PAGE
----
Parker has been good for Iowa and vice versa.
He gets to coach in the Big Ten and he makes over $1 million annually.
But as much as he appreciates the money, the stability that comes from working at the same place for nearly a quarter century is equally as important.
“What’s important for my family,” Parker said. “That’s always driven me and been my priority.”
Phil Parker grew up in Lorain, Ohio as the son of carpenter.
He learned early in life about the value of hard work and striving for goals.
“You’ve got to work at things,” Parker said. “You’ve got to earn things. Nothing’s given to you. That’s just the way I was brought up and how things go.”
That’s also how he coaches.
Parker demands a lot from his players, but he also gives a lot in return.
“I enjoy helping these kids out here,” Parker said. “They come from different parts of the country, and they come from different backgrounds, might have both parents, might have one, and the things we can help them achieve some of their success, to make them a productive person, that’s kind of what I do.”
Rewards from coaching
One of the best things about Parker’s job, besides winning games, of course, is helping his players grow from teenagers to young men.
“I see guys go through here and see them grow,” Parker said “And as they grow, they get older and more mature and then go on and they get married and have successful lives and they come back and say thanks for helping me out. That sort of thing is worth getting because you get to enjoy that moment of actually seeing the guys grow.”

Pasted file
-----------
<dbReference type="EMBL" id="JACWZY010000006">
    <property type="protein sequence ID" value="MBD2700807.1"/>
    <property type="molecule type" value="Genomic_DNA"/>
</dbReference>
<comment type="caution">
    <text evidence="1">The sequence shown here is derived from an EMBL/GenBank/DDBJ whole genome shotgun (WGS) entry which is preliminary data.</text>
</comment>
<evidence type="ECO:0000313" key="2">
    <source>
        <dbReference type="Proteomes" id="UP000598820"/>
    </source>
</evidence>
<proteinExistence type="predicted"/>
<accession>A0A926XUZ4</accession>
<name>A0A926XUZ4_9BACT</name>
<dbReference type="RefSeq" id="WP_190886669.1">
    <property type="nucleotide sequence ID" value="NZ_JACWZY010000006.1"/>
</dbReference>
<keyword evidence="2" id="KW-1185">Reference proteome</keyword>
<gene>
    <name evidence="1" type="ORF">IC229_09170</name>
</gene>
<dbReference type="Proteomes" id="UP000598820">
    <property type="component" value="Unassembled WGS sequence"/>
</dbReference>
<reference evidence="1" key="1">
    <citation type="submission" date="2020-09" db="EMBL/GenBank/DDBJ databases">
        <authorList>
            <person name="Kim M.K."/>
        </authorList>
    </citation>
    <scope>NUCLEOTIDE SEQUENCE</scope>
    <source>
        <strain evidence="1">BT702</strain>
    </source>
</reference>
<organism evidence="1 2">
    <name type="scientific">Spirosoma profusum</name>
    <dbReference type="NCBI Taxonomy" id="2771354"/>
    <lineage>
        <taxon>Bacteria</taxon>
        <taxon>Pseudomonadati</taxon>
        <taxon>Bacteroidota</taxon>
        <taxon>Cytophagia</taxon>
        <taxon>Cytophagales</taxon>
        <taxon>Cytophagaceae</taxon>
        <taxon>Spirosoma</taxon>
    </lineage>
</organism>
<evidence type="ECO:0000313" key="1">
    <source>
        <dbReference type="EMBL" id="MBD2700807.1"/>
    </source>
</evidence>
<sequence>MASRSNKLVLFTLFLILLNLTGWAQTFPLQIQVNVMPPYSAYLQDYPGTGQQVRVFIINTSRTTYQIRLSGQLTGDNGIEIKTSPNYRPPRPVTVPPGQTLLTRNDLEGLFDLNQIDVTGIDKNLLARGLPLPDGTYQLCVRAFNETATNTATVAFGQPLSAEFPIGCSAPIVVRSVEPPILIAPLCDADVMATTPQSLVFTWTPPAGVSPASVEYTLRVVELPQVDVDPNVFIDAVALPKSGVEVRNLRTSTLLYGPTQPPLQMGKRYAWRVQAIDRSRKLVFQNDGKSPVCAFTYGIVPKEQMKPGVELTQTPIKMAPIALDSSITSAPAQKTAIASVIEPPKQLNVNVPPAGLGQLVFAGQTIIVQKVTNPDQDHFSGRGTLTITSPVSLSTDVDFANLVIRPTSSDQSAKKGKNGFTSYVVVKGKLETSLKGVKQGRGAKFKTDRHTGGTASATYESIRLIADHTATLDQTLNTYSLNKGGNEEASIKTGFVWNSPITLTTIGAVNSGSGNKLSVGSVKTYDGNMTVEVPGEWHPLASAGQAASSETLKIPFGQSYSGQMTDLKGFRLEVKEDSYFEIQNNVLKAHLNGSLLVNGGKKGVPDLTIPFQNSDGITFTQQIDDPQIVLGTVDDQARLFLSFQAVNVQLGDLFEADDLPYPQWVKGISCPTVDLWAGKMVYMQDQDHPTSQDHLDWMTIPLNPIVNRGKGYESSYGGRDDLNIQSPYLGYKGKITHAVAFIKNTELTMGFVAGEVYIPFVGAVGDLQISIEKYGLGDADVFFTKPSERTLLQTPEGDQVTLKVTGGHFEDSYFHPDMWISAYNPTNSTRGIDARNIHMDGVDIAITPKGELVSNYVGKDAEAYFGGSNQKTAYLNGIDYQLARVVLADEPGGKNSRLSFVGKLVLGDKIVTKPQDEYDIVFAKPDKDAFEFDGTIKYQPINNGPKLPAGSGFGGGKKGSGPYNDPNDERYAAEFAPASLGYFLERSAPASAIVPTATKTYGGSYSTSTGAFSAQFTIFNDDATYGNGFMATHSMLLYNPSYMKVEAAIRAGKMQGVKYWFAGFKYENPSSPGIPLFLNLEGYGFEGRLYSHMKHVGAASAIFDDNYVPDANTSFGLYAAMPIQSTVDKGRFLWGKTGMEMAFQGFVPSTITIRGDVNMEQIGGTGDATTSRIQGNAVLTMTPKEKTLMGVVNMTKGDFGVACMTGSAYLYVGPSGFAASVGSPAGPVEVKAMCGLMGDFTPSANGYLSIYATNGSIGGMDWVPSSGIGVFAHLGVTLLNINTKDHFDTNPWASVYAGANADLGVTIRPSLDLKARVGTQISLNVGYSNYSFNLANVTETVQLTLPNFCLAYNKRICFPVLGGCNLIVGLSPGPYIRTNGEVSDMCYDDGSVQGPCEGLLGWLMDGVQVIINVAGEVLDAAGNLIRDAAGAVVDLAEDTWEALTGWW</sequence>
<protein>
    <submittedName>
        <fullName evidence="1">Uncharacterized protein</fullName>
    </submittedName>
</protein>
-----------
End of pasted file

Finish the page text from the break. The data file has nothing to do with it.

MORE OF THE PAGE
And while Kirk Ferentz has the final say on everything as the head coach, he gives Parker a lot of space and freedom because he trusts him.
That trust means a lot to Parker.
“Hopefully, I give him enough to make sure he trusts me,” Phil Parker said. “And I guess that’s probably a good reason why I’m still here. I’m lucky and very fortunate, I do things my own way and he’s okay with it. He knows how to handle me. And I’m sure if I do something wrong, he’s going to tell me. But I do like that he doesn’t micromanage us.”
Parker has shown over the years that he has a knack for identifying talent and potential where others coaches don’t see it.
He has coached 17 defensive backs at Iowa that would go on to be selected in the NFL draft, and many of them were lightly recruited in high school.
Senior strong safety Kaevon Merriweather hopes to join that elite group.
Merriweather was actually more accomplished in basketball in high school than football, but Phil Parker saw something in the Michigan native that other college football coaches didn’t see.